SINGAPORE: A Chinese official wanted by Interpol after embezzling S$18million in Chinese government funds is on trial in Singapore.
Li Huabo, who is a permanent resident here, faced three counts of dishonestly. He received more than S$180,000 worth of stolen funds between December 2010 and January 2011.
The 50—year—old section director at Poyang County Finance Bureau in Jiangxi Province fled China early last year and was arrested in Singapore shortly after.
During the first day of the trial, a man who helped Li with his PR application process was one of the witnesses called to the stand by the prosecution.
The court heard that Li, who was in charge of a four—man team, was responsible for finance matters for water works development projects in China.
He was also tasked with approving the release of funds from six company bank accounts.
Li, who earned about 3000 yuan (S$583) each month, started his move to Singapore in March 2010.
He approached Edwin Shieh, the director of ADH Group Co Ltd. to facilitate the immigration process.
Shieh prepared Li’s application papers for his Singapore Permanent Residence status.
Li quit his job in China and moved to Singapore with his family two months after his PR status was granted.
It was revealed during the trial that Li did not mention during the application process that he was a Chinese government official.
During his cross—examination by the prosecution, Shieh said he was unaware of Li’s position.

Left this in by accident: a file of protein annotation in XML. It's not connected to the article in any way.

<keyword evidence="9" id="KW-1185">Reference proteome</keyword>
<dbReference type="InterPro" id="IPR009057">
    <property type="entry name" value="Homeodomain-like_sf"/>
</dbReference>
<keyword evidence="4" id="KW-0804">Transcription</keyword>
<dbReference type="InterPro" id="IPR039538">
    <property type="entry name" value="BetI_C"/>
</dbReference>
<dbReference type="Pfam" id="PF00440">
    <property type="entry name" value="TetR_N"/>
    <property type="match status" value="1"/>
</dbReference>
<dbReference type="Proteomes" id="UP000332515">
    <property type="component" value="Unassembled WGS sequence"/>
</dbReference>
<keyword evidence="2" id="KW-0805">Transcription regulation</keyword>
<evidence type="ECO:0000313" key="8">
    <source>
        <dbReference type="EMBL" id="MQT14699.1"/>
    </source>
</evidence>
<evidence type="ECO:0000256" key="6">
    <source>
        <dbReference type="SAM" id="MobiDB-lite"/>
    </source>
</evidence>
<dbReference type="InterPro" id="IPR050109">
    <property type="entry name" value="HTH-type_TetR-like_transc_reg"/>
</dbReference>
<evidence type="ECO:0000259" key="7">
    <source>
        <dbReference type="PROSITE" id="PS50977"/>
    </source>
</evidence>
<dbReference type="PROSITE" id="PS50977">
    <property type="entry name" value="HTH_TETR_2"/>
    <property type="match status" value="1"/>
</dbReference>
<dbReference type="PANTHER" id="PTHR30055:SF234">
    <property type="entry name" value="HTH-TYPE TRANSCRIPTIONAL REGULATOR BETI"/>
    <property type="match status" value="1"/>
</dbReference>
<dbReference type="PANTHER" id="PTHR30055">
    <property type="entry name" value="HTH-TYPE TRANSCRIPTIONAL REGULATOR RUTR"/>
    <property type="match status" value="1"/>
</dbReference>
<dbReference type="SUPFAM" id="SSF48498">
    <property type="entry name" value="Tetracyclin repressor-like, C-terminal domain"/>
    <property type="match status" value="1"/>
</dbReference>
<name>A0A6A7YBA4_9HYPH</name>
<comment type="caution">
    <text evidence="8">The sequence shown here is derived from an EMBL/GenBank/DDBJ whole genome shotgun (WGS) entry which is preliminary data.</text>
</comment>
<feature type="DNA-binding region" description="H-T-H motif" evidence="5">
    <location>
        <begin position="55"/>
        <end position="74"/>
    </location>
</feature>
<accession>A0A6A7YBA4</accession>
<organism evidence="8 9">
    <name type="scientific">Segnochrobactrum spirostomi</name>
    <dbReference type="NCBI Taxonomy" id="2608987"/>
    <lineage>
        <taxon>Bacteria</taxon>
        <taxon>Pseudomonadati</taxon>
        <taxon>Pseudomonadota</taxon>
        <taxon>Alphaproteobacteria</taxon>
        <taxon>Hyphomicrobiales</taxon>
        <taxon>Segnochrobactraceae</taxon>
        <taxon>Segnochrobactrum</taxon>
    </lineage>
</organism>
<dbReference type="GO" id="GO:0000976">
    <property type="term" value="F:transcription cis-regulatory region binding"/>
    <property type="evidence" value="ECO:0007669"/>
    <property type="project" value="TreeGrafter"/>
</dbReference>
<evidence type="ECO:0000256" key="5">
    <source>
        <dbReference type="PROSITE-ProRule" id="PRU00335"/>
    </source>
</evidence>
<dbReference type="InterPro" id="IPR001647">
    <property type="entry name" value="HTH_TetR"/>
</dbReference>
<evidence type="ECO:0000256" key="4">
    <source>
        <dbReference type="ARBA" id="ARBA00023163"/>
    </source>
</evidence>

He added that Li being a Chinese government official, was not permitted to apply for foreign PR.
In response, Mr Subhas Anandan who is representing Li said that the information was "sensitive".
The court also heard that Li later met a Loo Sze Wee, who headed the UOB Privilege Banking team for China and Indonesia.
With Loo’s help, Li opened various UOB bank accounts in Singapore to receive monies transferred from China.
Li also transferred sums between S$3,774 and S$73,938 into the bank accounts of Chinese nationals, Bai Lu and Chen Meiying.
A police report was filed against Li after Interpol’s Beijing office sent a notice to Singapore in February 2011.
Li was contacted by the police, and his temporary residence at Far East Plaza was later raided.
The Commercial Affairs Department has frozen about S$1.8 million of Li’s assets here.
Li was released on a S$80,000 bail on March 4, 2011.
His passport has since been surrendered.
The trial is expected to continue over the next few days and eight witnesses are expected to be called by the prosecution.
If Li is convicted, he could be jailed up to five years and fined on each charge.
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